Motivated. Outstanding. Enthusiastic. These are the criteria used when selecting the recipients of the ATLAS PhD Grant. It’s a tough competition.
2016 has been a record-breaking year. The LHC surpassed its design luminosity and produced stable beams a staggering 60% of the time – up from 40% in previous years, and even surpassing the hoped for 50% threshold. While all of the ATLAS experiment rejoiced – eager to analyse the vast outpouring of data from the experiment – its computing experts had their work cut out for them.
HiggsHunters is the first mass-participation citizen science project for the Large Hadron Collider, allowing non-experts to get directly involved in physics analysis. Since its launch in 2014 on the Zooniverse platform, over 30,000 people from 179 countries have participated in the project. Their work has led to the project’s first publication on arXiv.
The 2016 ATLAS Outstanding Achievement Awards ceremony was held at CERN on 20 October. Now in its third year, the awards give recognition to excellent contributions made to the collaboration, with an emphasis on activities carried out in the first year of Run 2.
The International Conference on High Energy Physics (ICHEP) wraps up its 38th edition today in Chicago. For ATLAS, it brings to a close an intense period of analysis. The collaboration presented 64 new sets of results at the conference, ranging from detector performance studies to measurements of Standard Model processes to searches for new physics. All in all, a rather stellar turnout.
Results using record-breaking 2016 data will be presented at the International Conference on High Energy Physics (ICHEP) in Chicago, 3-10 August.
On Friday 29 July, the ATLAS experiment at CERN released the data from 100 trillion proton-proton collisions to the public. This includes the world’s first open release of 8 TeV data, gathered from the Large Hadron Collider in 2012, making it the most current high-energy physics open data.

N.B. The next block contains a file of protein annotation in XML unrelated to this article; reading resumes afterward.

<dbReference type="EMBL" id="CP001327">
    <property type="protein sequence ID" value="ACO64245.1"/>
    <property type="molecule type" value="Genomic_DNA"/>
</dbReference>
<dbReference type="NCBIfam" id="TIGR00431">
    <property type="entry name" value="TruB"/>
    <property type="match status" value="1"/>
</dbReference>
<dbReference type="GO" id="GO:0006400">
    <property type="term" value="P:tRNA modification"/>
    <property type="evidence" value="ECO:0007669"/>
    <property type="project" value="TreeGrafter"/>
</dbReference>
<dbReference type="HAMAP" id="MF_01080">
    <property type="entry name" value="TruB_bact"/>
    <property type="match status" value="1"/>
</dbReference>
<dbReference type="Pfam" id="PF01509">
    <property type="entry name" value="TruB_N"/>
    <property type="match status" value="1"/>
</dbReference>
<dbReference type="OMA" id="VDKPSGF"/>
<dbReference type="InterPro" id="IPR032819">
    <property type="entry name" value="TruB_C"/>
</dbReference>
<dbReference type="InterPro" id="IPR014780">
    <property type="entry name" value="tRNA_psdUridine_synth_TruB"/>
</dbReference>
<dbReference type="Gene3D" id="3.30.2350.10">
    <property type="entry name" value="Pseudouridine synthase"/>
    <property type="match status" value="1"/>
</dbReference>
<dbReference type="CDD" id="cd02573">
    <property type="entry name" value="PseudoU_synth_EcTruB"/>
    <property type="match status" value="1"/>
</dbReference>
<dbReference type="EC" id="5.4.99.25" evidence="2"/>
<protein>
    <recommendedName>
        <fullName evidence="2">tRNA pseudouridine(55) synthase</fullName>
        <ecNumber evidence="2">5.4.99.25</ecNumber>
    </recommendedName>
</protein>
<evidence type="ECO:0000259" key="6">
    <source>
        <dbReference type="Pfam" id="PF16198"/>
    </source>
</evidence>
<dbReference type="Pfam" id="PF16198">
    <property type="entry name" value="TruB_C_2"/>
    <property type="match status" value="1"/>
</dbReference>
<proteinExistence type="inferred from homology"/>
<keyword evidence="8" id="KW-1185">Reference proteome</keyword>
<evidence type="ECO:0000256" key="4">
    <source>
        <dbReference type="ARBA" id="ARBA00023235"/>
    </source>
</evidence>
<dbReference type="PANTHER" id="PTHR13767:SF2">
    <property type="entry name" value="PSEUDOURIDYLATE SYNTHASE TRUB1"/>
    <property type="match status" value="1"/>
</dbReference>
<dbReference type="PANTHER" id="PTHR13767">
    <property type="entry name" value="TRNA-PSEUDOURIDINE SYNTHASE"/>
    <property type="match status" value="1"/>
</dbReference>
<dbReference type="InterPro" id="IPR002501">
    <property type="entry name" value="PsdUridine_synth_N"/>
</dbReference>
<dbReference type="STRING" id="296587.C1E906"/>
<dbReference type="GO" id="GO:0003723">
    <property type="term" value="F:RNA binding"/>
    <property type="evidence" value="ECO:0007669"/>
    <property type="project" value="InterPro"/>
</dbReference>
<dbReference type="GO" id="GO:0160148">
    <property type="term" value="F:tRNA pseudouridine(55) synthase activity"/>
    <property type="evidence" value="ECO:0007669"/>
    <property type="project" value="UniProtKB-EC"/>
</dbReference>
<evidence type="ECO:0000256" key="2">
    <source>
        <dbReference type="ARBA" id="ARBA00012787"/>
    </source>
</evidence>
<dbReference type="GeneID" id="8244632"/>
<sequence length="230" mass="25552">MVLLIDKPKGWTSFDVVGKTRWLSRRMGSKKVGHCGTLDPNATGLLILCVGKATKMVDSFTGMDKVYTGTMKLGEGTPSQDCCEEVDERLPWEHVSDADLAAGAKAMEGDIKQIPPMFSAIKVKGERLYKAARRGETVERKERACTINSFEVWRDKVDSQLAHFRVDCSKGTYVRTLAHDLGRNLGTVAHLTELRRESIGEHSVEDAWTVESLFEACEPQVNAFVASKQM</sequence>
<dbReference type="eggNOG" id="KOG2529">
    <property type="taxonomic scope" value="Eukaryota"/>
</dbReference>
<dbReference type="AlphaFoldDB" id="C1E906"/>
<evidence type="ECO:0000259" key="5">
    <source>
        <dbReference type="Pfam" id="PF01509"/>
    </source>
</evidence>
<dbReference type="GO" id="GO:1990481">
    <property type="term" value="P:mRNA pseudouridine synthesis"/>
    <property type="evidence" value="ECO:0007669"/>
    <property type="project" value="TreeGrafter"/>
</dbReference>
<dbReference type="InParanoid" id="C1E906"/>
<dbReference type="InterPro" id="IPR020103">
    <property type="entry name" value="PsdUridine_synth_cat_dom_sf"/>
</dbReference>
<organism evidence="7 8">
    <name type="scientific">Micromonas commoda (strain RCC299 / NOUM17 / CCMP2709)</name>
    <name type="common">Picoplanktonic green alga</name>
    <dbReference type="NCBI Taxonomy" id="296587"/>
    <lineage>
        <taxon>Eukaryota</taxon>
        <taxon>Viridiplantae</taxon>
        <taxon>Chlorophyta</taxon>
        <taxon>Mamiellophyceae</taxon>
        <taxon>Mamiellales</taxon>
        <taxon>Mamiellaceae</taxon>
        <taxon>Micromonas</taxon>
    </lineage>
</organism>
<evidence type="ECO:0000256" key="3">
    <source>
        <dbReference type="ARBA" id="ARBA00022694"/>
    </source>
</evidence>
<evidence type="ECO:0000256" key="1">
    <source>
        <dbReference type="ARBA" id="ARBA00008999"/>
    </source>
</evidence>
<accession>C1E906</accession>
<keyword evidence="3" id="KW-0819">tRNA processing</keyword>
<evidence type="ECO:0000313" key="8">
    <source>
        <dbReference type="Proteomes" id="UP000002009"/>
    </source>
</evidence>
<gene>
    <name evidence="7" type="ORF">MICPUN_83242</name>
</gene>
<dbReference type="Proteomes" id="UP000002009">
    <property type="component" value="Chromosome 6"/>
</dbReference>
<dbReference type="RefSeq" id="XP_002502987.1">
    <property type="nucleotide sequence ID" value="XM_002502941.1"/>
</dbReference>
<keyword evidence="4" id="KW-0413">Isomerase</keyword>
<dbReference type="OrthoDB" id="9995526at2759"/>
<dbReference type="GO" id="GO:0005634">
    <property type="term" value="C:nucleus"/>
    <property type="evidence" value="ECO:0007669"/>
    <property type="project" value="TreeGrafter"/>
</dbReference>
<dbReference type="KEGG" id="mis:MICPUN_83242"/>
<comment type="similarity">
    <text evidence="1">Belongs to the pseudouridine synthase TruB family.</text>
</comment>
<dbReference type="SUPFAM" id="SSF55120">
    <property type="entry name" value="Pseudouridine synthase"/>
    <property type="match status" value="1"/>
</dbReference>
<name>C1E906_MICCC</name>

The Large Hadron Collider Physics (LHCP2016) conference kicked off today in Lund, Sweden. Held annually, the LHCP conference is an opportunity for experimental and theoretical physicists to discuss results from across the high-energy physics community. From Standard Model Physics and Heavy Ion Physics to Supersymmetry and other Beyond Standard Model investigations, the conference unites the disciplines to examine recent progress and consider future developments.
Spring is now in full bloom at the ATLAS experiment which recorded the year’s first collisions for physics on Monday, 9 May. Event displays from these collisions were immediately streaming on the ATLAS live website, with some shared across social media platforms.
ATLAS is back and better than ever! With 13 TeV beams circulating in the Large Hadron Collider, the ATLAS experiment is now recording data for physics. This milestone marks the start of the second year of “Run 2” as ATLAS continues its exploration of 13 TeV energy frontier.